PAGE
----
Have you heard of neutral thinking? If you’re here, it’s likely—but that doesn’t mean there isn’t more to discover. If you’re new to the concept, welcome! Get ready to change your life.
Neutral Thinking is one of the core mindset concepts that started Limitless Minds, and four years later we’re still all about it. Today, I want to dig into what it means and how it can be applied to any situation, at any time.
Ready to shift into neutral? Let’s go.
What Is Neutral Thinking?
If asked to define the word “neutral”, what would you say? It’s not positive. It’s not negative. It’s a middle ground, impartial and unbiased. Instead of encouraging purely positive thoughts, neutral thinking is a judgment-free, high-performance strategy that places just as much emphasis on how you behave as how you think.
In coaching sessions, we often define neutral thinking as a truth- and behavior-based method of thinking that focuses on the objective facts, without judging or grading. Utilizing neutral thinking allows each moment to have a history of its own, emphasizing the process instead of the past (then) or future (when).
“The actual truth is not negative or positive when you remove judgment from it. It simply is. Neutral is the harmony between two extremes, negative and positive,” wrote Limitless Minds’ late co-founder and world-renowned mindset trainer, Trevor Moawad, who coined the term in his book It Takes What It Takes. “Neutral thinkers remain aware of the situation as it changes from moment to moment. We give ourselves the opportunity to learn from every situation, even if the outcome is not optimal at that specific time. The next behavior remains consistently in our control.”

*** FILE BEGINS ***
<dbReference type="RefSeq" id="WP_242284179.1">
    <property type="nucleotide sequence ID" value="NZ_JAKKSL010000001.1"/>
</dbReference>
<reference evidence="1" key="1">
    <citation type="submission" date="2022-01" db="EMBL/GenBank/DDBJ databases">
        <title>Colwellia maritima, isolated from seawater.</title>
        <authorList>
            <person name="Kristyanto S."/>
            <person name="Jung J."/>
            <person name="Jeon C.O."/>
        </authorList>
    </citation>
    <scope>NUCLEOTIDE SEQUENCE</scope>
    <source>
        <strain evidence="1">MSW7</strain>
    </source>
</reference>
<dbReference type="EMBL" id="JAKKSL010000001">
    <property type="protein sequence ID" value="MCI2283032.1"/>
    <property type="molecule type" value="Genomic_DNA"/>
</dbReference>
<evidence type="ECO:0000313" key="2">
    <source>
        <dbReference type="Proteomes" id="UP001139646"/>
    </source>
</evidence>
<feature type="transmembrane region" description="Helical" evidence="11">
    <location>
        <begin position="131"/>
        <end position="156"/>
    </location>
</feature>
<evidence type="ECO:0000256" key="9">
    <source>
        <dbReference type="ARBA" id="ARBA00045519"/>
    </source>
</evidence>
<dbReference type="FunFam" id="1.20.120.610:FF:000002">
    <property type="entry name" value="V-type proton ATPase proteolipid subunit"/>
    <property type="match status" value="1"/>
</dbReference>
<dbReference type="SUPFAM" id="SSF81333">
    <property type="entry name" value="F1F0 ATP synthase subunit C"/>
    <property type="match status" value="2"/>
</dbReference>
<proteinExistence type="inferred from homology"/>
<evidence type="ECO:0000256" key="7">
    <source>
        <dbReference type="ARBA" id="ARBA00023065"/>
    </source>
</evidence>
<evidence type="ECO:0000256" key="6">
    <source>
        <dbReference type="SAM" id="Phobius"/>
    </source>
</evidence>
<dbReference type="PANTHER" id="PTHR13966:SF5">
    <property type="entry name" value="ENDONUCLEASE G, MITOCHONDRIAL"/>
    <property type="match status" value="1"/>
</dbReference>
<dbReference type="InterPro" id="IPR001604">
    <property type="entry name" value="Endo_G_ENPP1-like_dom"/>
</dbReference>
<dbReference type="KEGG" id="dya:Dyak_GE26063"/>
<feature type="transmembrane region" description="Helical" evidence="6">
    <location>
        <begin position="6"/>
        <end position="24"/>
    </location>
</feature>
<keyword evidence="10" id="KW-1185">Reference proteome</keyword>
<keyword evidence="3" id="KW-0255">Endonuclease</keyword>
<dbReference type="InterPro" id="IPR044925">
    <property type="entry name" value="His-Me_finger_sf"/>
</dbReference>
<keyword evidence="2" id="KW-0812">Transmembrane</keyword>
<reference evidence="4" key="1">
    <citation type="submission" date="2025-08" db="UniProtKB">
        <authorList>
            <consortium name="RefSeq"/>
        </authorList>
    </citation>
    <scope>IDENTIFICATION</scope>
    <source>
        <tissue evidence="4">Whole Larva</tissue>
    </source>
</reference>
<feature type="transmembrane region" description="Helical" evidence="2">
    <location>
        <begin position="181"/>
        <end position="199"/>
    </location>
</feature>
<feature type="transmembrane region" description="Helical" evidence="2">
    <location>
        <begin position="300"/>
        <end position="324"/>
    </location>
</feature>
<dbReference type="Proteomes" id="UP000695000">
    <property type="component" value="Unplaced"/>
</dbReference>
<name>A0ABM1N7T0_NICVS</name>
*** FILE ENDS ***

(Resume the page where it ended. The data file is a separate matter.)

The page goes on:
When you find yourself in a challenging situation, neutral thinking invites you to reframe your thought process. In these moments, asking yourself “What does this situation require of me?” sets you up for a neutral answer, thus allowing you to take your next step.
Neutral Thinking and Emotions
Someone who’s thinking in neutral terms removes judgements, opinions, and biases from their vocabulary when they’re in a high-pressure situation, assessing what’s needed of them before they jump into react-mode. Nevertheless, it’s important to note that neutral thinking does not require you to be a robot and shove your emotions aside completely. Instead, it’s about not allowing an initial reaction, impulse, or intense heat to result in a decision.
In fact, accepting your emotions is integral to reaching higher levels of fulfillment. Treating your feelings as only a distraction, or avoiding all negative emotions and pretending you’re happy when you’re not, will have its own negative consequences. The trick is to extract the lesson from the emotion. Downshift to a more neutral space and use the lesson to help you take the next right step toward what matters to you.